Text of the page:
We amateur radio operators are big into weather!
Traditionally, US radio volunteers would get a call or an email from NOAA or the NWS asking for a severe weather report from our grid square. Now we report to national weather organizations on current weather conditions using software developed specifically for amateur radio operators called APRS (Automatic Packet Reporting System). There are many different client software versions for monitoring and contributing to the APRS network.
With any of these software clients, the user would take an AcuRite weather station out of the box and hook it up to the computer and automatically transmit data over the internet. But hams (another term for amateur radio operators, HAM radio operators) don’t actually need the internet to communicate data. A common tagline for hams is WAEF, or ‘When All Else Fails’. In a crisis or disaster when cell towers are down and the internet is interrupted, the airwaves will still be there. Hams can send emails and even place telephone calls (VoIP or voice over internet protocol) using only the airwaves.
The APRS website shows all weather stations from the Citizen Weather Observer Program (CWOP). The CWOP was originally set up by amateur radio operators experimenting with packet radio. It now includes internet-only connected stations, and amateur radio APRS stations. These volunteers are sharing their weather data for educational and research purposes, as well as for use by other interested parties.
Our group of amateur radio operators here in Florida holds frequent drills in and out of hurricane season. We are reminded that there are many kinds of disasters and that weather frequently plays a role, whether manmade occurrences or at the hand of nature. During Hurricane Season (May 1 through November 30), our local hams are ready to be called to a shelter for emergency communications support. Weather checks, as well as Health & Wellness communications at the shelter, can be sent via ham radio even when the internet and cell towers are down. The amateur operator simply accesses a frequency outside of the disaster area and uses repeaters to relay the message until it gets to the intended recipient. Weather spotters use the same technology, sometimes with a Raspberry Pi, a laptop and a handheld transceiver to get information to its destination. Our group has sent many weather updates manually from our home weather stations to Ruskin and Miami, Florida, as SKYWARN® contributors.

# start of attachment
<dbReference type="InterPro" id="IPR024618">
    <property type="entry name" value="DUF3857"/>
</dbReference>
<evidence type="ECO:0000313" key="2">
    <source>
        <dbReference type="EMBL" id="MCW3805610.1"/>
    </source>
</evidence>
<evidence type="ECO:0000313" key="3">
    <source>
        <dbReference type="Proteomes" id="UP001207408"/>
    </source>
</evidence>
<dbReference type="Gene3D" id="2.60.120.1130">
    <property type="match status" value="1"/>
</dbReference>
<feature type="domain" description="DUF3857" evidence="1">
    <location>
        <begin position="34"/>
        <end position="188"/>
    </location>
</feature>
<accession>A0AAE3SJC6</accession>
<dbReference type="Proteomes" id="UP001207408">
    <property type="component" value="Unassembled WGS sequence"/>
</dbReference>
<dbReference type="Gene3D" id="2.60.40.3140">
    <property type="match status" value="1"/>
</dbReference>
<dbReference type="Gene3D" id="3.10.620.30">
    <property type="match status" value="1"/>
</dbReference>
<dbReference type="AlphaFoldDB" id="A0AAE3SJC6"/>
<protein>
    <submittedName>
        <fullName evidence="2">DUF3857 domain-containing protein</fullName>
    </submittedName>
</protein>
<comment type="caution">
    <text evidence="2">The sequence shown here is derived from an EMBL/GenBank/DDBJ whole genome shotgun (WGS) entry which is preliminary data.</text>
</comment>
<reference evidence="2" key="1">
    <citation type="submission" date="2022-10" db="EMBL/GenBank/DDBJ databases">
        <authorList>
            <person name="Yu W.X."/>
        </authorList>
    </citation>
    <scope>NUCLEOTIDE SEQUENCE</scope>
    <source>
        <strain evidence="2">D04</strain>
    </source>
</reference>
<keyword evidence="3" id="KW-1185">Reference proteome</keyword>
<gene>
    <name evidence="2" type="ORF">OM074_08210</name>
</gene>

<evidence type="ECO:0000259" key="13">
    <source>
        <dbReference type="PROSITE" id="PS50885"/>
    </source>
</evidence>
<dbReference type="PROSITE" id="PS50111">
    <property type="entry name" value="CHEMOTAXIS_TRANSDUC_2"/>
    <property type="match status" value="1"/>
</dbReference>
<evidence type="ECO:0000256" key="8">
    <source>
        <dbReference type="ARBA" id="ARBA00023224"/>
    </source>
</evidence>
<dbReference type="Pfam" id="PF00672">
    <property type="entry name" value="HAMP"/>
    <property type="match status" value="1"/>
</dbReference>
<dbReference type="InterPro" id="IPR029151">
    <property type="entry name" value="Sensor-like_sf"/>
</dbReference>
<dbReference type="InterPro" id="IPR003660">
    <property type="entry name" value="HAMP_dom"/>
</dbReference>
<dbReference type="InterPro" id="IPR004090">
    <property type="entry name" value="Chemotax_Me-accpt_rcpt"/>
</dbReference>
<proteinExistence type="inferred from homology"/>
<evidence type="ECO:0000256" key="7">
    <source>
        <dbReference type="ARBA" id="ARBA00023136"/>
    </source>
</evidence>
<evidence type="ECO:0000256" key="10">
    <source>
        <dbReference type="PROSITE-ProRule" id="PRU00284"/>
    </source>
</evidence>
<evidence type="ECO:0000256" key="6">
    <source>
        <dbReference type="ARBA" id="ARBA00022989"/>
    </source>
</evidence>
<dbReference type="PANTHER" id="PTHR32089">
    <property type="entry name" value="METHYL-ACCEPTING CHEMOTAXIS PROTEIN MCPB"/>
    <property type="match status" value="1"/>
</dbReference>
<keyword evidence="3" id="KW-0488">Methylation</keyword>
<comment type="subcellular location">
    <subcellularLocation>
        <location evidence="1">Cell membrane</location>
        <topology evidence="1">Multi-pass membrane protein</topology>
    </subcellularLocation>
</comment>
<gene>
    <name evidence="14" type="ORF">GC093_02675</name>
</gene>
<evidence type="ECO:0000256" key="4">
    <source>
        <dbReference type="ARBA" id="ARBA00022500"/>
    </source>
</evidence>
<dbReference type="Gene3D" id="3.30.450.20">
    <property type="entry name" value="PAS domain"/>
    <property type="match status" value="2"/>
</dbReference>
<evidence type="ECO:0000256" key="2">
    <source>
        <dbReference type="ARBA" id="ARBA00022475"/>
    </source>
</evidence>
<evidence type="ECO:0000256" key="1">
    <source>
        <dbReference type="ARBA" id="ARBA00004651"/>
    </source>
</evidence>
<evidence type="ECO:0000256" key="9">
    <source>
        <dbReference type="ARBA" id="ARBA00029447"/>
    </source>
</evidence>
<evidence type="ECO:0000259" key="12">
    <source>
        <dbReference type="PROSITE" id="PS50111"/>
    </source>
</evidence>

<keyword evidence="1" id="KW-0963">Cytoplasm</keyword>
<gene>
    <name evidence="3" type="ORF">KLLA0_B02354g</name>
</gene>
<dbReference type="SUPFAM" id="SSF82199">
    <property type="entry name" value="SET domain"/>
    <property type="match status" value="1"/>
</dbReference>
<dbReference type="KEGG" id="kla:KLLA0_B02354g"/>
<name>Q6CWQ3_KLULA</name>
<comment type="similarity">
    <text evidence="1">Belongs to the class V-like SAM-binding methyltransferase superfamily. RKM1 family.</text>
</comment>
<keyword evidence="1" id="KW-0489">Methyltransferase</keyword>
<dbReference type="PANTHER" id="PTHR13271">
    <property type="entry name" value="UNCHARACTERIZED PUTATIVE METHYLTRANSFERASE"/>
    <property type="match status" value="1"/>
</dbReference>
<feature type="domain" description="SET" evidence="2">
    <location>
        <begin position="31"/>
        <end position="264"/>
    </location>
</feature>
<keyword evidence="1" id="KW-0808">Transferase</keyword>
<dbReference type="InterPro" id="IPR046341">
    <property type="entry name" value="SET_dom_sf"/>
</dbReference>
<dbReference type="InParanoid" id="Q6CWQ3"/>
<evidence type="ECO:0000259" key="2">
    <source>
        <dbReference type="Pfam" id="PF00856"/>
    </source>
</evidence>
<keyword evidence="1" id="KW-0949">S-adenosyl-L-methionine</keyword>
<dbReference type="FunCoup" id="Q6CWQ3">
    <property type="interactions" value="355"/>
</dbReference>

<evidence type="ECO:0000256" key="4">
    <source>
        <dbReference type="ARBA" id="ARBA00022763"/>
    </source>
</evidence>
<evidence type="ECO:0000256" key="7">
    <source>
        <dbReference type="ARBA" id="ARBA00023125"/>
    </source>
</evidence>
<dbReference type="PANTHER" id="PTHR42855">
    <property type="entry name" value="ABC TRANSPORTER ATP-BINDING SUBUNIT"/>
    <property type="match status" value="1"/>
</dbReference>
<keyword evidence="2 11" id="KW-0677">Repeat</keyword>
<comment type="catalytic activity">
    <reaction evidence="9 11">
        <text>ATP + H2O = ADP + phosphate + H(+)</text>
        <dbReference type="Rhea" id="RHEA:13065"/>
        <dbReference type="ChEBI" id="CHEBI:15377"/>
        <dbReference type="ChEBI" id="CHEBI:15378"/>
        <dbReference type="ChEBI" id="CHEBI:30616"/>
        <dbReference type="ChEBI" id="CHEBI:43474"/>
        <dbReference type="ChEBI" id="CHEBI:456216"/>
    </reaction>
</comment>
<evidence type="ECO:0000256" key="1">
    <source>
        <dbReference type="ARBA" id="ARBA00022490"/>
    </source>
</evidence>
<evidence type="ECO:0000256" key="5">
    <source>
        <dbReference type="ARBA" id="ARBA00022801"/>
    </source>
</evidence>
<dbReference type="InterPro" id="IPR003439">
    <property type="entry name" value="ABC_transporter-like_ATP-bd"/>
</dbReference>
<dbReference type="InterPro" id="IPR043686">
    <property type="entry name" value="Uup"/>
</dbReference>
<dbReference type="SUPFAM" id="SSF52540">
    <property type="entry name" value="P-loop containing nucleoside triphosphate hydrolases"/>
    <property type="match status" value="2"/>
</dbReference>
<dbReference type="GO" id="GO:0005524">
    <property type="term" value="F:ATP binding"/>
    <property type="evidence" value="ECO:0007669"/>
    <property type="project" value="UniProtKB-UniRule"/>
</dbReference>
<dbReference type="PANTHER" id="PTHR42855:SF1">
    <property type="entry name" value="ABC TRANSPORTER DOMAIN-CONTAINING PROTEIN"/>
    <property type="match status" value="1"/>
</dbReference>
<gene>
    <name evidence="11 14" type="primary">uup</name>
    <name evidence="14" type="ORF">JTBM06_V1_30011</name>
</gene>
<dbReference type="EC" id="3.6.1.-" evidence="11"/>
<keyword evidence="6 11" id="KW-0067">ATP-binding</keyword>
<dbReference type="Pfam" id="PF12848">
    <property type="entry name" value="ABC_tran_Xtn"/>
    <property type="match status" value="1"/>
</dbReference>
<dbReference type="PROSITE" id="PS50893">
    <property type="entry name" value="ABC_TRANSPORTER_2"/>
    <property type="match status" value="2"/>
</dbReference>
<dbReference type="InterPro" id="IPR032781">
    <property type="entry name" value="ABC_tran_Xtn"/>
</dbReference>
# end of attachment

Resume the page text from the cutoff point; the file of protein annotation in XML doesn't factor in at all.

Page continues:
Using the measurements recorded from our weather stations the NWS provides up to the minute reports in areas where severe weather is happening. That has earned those who report on the weather the nickname of ‘spotters’.
Hams who are certified SKYWARN® spotters provide essential information for all types of weather hazards, their main responsibility being to identify and describe severe local weather. Our weather stations help us document and send data effectively and efficiently- the true definition of amateur radio operators' work.
Because part of our county is rural farmland, ham radio operators who are ranchers use weather stations to measure rainfall and check historical data relating to the time of year. “How do you use your weather stations?” I asked. Some of the answers were related entirely to farm culture, like “before I start a rubbish fire I check to see the wind conditions,” but many were related to the APRS network and the NWS. One of the features that our AcuRite weather station users like is that it provides historical data that is easily referenced.
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